Putting Common Good Over Billionaires and War Profiteers, House Progressives Introduce "People's Budget"
The Congressional Progressive Caucus' plan "invests in our neglected infrastructure, ends the systematic inequality in our tax system by making corporations pay their fair share, and stops the rising cost of drugs."
Offering an ambitious alternative to the House GOP's "morally bankrupt" 2019 budget proposal—which demands over $5 trillion in cuts to Social Security, Medicaid, and other life-saving programs—the Congressional Progressive Caucus (CPC) on Tuesday unveiled a budget that calls for massive investments in infrastructure, healthcare, and education while proposing significant cuts to the completely "out-of-control" Pentagon budget.
"The People's Budget would take the blank check for endless war off of the books."
—Rep. Barbara Lee (D-Calif.)Titled The People's Budget: A Progressive Path Forward (pdf), the CPC's plan also calls for a ban on "any expansion of U.S. combat troops in Syria, Iraq, Yemen, Afghanistan, and many other countries," demanding an immediate end to "the policy of funding endless wars."
"The electorate is looking for a new vision for the country and for foreign policy in particular," Paul Kawika Martin, senior director for policy and political affairs at Peace Action, noted in a statement on Tuesday. "The People's Budget embodies that new vision by investing in the interests of the people over the interests of the arms industry and the billionaire class."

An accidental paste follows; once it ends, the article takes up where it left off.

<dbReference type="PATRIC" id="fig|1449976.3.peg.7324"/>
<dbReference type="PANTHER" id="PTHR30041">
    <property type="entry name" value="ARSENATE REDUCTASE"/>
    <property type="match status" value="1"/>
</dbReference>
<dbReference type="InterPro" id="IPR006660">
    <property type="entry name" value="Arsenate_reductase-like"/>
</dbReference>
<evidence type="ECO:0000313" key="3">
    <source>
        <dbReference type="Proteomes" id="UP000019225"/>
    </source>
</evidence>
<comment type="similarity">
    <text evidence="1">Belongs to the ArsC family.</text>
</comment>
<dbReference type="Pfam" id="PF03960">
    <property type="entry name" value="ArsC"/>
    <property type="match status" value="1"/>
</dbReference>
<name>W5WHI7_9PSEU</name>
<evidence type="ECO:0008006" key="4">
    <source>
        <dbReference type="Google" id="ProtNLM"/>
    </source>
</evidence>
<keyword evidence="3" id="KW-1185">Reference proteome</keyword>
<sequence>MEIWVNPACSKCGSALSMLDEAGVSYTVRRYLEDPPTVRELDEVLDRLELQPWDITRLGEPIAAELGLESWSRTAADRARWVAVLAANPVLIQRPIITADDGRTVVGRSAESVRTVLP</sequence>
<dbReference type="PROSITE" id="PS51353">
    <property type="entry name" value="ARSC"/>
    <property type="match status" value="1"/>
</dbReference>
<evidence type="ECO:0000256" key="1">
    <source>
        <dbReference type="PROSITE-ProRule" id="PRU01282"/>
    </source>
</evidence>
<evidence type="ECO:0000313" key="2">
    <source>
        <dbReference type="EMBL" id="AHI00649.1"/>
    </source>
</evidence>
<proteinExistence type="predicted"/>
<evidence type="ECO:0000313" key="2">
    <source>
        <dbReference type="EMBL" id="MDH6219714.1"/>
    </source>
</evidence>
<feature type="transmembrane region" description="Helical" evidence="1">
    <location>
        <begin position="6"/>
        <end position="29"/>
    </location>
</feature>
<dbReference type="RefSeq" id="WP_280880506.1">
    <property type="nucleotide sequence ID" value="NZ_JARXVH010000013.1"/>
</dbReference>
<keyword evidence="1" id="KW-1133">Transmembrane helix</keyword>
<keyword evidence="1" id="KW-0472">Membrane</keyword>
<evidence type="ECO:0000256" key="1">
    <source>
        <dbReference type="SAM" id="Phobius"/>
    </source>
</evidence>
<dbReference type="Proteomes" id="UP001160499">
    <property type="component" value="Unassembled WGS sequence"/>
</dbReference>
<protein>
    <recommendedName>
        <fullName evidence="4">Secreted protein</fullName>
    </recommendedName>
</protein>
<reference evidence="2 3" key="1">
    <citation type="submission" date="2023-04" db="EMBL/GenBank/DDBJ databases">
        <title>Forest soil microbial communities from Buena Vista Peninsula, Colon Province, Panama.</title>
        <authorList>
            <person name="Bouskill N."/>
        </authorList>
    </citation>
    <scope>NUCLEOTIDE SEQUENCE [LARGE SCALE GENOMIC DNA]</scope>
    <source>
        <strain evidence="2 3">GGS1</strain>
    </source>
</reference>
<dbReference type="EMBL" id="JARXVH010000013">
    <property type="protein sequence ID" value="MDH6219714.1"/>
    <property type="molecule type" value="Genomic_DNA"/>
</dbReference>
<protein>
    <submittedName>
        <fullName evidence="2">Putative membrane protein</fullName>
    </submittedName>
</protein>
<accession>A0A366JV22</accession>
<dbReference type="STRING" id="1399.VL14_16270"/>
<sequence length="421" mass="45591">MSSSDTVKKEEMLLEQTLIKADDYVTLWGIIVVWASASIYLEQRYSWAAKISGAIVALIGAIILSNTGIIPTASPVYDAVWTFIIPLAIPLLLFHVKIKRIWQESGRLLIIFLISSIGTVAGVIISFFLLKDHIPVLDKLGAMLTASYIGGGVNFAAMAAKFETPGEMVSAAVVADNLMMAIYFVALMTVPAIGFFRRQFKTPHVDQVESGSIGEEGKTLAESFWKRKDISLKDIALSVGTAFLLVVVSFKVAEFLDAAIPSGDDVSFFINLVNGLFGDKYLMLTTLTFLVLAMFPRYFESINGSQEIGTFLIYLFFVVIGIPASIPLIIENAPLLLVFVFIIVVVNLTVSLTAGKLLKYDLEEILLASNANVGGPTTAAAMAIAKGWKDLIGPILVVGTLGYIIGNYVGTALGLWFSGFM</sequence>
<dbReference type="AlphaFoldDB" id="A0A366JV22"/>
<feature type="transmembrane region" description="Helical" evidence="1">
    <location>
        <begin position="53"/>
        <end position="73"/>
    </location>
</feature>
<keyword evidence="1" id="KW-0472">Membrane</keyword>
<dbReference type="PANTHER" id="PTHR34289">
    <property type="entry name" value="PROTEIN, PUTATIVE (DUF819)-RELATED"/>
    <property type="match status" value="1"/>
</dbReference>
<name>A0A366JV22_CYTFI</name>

Highlighting the Trump administration's deeply inhumane immigration agenda—which has been a boon for the private prison industry—the CPC's budget also calls for scaling back "exorbitant funding for immigration detention and enforcement; creating due process, fairness, and accountability in the system; and eliminating the profit motive in immigration detention."
"As Trump pushes to ramp up excessive border spending and hire more border patrol agents, we're saying no," Rep. Pramila Jayapal (D-Wash.), the First Vice Chair of the CPC, declared on Tuesday. "I just returned from the border and what I saw was heartbreaking—kids in cages, awful conditions, and continued family separation. We can't keep funding this broken system."
While the People's Budget stands no chance of passing the Republican-dominated Congress, Jayapal noted that the CPC plan is a "moral document" aimed at articulating House Democrats' vision and priorities for the months ahead.
In addition to calling for trillions of dollars in funding for healthcare and education, the People's Budget also demands "more for our climate," Jayapal notes.
Specifically, the budget calls for a complete elimination of corporate welfare for fossil fuel companies while proposing $2 trillion "to eliminate our lead-contaminated water system" and $80 billion in disaster aid relief for families and communities devastated by extreme weather, which has been worsened by the climate crisis.
In contrast to Republican economic policies and budgets that have produced falling wages while deepening inequality, the Economic Policy Institute (EPI) found in an analysis on Tuesday that the People's Budget would "improve the economic well-being of low- and middle-income families" by making badly needed public investments, allowing the government to negotiate drug prices, and bolstering the safety net.
"The People's Budget invests in our neglected infrastructure, ends the systematic inequality in our tax system by making corporations pay their fair share, and stops the rising cost of drugs," Public Citizen concluded on Twitter. "It's time to put political and economic power back in the hands of the people. "